Like most Malayalam films with political subtexts designed in the Brahmanic conscience which routinely places Christians/Muslims as ‘others’, the movie Traffic does it with a dramatic flair: the 'others' are etched out against the 'heroic' act of Hindu men racing to save a young woman's life!The two important hindrances faced by Sudevan Nair and Rajeev Menon (Assif Ali) in their chase are a Christian character, Dr. Abel (Kunchako Boban) and a Muslim obstacle in the form of a 'dangerous ghetto' named Bilal colony. The question, thrill and suspense of what transpired in the vehicle during the chase are explained as: Dr. Abel having done some wrong becomes a villain for a while and then dismissed. There is little suspense as to what is being represented here: the upper caste characters have always been given the power to question, dismiss, criminalize, reveal or excuse at will, minority or dalit bahujan characters. This is not a new depiction in Traffic; it is probably as old as Malayalam cinema itself.

 The Others: Dr Abel, Reihan , Swetha and Adhithi

As per the Brahminized reading and defining the lives of 'others' as invariably being 'improper', unlike Sudaven Nair or Rajeev Menon's lives, we have Dr. Abel in shock because of the adultery committed by his wife, Shwetha (Remya Nambeesan). The man she is in a relationship with is Dr Abel's friend, Kichu. Dr. Abel, thus wants to kill his wife by staging an accident. Adulterous wife, murderous husband! By the patriarchal Hindu formation of Malayalam cinematic texts -woman (Christian woman) is the convicted figure of ‘adultery’ and is again punished here for her ‘sin’ as in other ‘male’ Malayalam movies like “Cocktail”.Attempts to break free of established family morality or suppressed sexuality by a woman is punished by cinema. At the same time it excuses away Kichu, the male participant in the adultery. This is in accordance with established Kerala tradition of ‘excused' sexual moralities for the man, while denying it for the woman. These complexities of Dr. Abel’s life, makes him interrupt the course of the virtuous chase. The fanatic Brahmanical message is clear: the journey with a minority is dangerous.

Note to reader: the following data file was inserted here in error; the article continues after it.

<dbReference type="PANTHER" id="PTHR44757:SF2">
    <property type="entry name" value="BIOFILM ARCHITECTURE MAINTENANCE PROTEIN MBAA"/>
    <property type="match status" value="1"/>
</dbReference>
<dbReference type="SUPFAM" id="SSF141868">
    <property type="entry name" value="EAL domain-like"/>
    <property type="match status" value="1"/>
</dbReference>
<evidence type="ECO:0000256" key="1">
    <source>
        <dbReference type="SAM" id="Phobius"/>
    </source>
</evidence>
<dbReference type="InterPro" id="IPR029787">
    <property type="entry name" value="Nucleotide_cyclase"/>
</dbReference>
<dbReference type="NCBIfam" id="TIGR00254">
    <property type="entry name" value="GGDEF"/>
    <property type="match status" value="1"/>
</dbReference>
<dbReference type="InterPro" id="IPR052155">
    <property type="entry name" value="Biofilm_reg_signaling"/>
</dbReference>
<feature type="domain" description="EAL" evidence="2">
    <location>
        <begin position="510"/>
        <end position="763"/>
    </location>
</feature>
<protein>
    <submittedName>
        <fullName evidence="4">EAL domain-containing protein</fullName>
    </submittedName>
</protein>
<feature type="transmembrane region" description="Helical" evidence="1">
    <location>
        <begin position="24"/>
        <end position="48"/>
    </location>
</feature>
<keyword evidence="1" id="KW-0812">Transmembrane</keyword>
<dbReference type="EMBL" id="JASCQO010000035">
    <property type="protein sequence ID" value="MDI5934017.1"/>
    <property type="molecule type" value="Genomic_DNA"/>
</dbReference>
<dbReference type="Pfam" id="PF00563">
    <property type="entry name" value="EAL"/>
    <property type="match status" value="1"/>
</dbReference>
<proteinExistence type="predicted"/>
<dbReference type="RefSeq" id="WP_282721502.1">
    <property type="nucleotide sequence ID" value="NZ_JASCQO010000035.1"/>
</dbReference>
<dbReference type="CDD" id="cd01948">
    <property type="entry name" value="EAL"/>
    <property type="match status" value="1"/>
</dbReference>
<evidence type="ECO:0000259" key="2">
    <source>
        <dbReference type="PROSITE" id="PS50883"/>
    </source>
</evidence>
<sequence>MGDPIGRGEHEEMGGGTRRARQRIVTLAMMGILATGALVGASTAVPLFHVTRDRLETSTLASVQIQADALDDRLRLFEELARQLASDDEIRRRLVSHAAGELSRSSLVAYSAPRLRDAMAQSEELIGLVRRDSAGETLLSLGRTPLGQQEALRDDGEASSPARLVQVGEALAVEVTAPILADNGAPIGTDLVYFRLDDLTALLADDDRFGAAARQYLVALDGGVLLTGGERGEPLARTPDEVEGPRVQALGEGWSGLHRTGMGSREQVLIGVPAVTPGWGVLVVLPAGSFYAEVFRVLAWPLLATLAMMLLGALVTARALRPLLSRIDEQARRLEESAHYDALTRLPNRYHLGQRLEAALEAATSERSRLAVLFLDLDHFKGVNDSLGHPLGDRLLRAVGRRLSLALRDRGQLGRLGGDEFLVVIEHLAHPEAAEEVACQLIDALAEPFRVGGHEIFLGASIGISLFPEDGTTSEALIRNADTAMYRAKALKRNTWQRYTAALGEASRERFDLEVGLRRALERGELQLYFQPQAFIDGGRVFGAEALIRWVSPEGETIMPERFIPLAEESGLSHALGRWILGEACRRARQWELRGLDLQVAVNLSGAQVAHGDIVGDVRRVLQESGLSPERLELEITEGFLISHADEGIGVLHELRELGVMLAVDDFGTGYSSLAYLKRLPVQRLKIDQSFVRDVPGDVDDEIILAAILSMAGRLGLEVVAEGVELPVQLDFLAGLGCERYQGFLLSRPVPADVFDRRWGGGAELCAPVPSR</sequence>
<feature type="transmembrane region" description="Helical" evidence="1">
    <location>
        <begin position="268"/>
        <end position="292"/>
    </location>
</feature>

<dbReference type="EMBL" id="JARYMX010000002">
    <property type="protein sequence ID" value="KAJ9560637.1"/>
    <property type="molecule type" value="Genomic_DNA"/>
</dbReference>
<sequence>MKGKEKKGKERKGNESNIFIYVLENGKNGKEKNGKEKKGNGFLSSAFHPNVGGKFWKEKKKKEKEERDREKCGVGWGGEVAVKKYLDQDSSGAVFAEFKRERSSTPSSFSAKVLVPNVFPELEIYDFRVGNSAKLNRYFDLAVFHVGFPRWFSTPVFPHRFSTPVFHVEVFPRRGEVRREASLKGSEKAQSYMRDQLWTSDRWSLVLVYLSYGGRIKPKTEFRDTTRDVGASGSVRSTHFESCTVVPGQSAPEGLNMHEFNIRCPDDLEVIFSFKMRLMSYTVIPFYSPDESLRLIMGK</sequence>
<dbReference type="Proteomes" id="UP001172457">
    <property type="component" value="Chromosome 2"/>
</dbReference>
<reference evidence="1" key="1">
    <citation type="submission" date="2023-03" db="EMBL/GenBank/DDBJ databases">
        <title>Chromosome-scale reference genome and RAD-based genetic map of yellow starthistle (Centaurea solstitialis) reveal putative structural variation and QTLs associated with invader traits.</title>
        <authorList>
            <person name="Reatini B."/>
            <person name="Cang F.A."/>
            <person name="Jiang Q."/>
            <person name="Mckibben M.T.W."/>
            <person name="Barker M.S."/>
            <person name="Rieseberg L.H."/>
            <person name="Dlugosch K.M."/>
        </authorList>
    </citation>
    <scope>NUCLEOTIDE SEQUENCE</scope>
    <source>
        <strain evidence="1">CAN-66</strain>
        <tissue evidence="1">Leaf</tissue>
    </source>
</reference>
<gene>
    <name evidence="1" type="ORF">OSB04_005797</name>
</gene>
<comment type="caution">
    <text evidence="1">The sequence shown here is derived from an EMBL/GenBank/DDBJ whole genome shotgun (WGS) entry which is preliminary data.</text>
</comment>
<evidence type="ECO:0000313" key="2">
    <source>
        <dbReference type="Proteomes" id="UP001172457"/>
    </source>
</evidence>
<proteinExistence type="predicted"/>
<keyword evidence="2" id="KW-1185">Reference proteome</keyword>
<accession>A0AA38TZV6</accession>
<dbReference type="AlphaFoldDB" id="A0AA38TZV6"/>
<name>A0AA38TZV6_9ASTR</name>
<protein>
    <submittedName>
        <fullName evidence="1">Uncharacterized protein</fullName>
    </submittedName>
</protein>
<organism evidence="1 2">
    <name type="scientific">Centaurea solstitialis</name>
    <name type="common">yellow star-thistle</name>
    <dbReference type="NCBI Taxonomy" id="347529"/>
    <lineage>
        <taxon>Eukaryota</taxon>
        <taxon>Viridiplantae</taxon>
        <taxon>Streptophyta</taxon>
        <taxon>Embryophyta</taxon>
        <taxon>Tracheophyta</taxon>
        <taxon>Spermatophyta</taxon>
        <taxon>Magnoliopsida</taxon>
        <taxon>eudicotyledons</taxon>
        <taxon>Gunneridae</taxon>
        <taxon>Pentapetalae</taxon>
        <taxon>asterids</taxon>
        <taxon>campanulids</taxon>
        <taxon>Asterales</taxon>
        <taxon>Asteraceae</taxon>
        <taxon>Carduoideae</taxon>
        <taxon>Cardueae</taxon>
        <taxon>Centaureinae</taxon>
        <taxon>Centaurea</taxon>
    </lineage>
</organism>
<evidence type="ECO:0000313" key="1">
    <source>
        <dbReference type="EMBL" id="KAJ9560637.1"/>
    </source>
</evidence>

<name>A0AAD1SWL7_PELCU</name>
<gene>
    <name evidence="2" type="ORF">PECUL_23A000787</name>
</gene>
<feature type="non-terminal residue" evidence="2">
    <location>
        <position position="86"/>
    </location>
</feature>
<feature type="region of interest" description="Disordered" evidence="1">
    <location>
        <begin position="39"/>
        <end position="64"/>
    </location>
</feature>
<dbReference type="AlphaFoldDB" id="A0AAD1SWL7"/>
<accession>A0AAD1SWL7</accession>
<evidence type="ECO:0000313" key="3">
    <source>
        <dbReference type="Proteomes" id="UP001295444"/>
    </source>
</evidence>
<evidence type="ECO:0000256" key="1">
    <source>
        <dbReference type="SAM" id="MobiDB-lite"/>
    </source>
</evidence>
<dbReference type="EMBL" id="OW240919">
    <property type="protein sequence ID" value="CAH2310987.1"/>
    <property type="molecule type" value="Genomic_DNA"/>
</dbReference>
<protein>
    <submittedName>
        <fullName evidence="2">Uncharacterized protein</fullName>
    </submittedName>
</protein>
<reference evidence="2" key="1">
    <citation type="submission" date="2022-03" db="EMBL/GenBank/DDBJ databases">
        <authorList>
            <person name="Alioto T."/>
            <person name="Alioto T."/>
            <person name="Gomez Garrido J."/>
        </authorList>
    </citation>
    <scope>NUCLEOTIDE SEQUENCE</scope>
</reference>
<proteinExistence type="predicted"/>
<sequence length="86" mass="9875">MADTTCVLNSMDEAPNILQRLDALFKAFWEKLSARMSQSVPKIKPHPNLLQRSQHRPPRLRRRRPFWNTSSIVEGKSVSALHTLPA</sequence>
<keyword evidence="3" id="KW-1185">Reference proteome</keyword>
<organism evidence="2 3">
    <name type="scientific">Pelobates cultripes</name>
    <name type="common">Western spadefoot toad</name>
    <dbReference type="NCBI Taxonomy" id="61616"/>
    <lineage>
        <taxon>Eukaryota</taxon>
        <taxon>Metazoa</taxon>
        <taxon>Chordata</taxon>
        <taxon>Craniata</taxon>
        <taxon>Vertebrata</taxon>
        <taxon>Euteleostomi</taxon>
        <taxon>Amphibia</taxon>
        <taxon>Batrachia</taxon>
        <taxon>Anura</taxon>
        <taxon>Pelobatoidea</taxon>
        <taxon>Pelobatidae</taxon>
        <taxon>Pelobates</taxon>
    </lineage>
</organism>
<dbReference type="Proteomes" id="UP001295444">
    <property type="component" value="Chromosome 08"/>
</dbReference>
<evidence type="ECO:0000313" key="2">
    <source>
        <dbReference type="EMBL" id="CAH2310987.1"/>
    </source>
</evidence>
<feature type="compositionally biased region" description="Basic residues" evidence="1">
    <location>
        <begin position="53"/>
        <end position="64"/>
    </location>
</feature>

traffic brahminical readingThis message is further enhanced by the government actors, the commissioner, Ajmal Nasar (Anoop Menon), again and again warns Sudevan Nair and Rajeev Menon to be careful about Dr. Abel. A quick plan is rapidly executed to lay a trap for Dr. Abel. It is a savarna Hindu chase supported by the brahmanical system which is tunneled and blocks all attempts for liberation by individuals whom the mainstream considers as unworthy.

Reihan (Vineeth Sreenivasan), a member of the Muslim community is killed. Only two or three things which reveal the Islamism of this family are shown: Reihan’s name, his father being called as “bappachi” and a towel on his father's head during Reihan’s funeral. The art director and costume designers in the movie cunningly avoid Muslim identities in their dress codes and home atmospheres. By avoiding this symbolism, Reihan’s family minus any symbols or reminders of their religion is tied to the frame of sympathy and love from the cinematic text and the audience.

Reihan’s lover Adhithi (Sandhya), begins her scene with the line “it’s over” after her divorce from her husband. She tries to break free of the stereotype of a typical family woman in the Kerala experience, and is willing to have an inter-religious love and marriage with Reihan. This possibility is eliminated by the film text that executes the ‘killing’ of Reihan.